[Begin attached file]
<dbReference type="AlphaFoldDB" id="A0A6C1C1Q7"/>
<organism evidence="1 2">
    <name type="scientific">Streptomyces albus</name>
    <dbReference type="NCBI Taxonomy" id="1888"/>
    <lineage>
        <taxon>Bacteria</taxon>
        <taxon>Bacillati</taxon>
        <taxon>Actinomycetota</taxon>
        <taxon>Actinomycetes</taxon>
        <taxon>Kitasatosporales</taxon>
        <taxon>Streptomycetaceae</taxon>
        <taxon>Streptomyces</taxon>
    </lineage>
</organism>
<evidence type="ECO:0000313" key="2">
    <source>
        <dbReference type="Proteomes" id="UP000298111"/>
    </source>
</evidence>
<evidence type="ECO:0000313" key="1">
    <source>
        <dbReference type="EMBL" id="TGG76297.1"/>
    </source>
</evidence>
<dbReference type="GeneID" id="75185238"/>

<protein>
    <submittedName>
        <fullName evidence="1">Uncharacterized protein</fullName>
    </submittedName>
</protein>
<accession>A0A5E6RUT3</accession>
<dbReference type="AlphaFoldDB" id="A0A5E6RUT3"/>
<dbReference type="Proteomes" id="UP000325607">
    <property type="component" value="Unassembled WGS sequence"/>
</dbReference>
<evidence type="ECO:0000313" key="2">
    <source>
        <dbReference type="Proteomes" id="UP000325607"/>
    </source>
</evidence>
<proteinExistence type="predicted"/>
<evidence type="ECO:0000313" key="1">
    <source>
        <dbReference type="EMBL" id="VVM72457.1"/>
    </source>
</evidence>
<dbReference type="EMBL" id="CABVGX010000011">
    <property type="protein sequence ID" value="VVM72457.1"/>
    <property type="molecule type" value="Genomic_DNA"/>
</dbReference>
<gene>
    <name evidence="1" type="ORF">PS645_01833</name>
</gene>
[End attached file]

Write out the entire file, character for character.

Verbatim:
<dbReference type="AlphaFoldDB" id="A0A6C1C1Q7"/>
<organism evidence="1 2">
    <name type="scientific">Streptomyces albus</name>
    <dbReference type="NCBI Taxonomy" id="1888"/>
    <lineage>
        <taxon>Bacteria</taxon>
        <taxon>Bacillati</taxon>
        <taxon>Actinomycetota</taxon>
        <taxon>Actinomycetes</taxon>
        <taxon>Kitasatosporales</taxon>
        <taxon>Streptomycetaceae</taxon>
        <taxon>Streptomyces</taxon>
    </lineage>
</organism>
<evidence type="ECO:0000313" key="2">
    <source>
        <dbReference type="Proteomes" id="UP000298111"/>
    </source>
</evidence>
<evidence type="ECO:0000313" key="1">
    <source>
        <dbReference type="EMBL" id="TGG76297.1"/>
    </source>
</evidence>
<dbReference type="GeneID" id="75185238"/>

<protein>
    <submittedName>
        <fullName evidence="1">Uncharacterized protein</fullName>
    </submittedName>
</protein>
<accession>A0A5E6RUT3</accession>
<dbReference type="AlphaFoldDB" id="A0A5E6RUT3"/>
<dbReference type="Proteomes" id="UP000325607">
    <property type="component" value="Unassembled WGS sequence"/>
</dbReference>
<evidence type="ECO:0000313" key="2">
    <source>
        <dbReference type="Proteomes" id="UP000325607"/>
    </source>
</evidence>
<proteinExistence type="predicted"/>
<evidence type="ECO:0000313" key="1">
    <source>
        <dbReference type="EMBL" id="VVM72457.1"/>
    </source>
</evidence>
<dbReference type="EMBL" id="CABVGX010000011">
    <property type="protein sequence ID" value="VVM72457.1"/>
    <property type="molecule type" value="Genomic_DNA"/>
</dbReference>
<gene>
    <name evidence="1" type="ORF">PS645_01833</name>
</gene>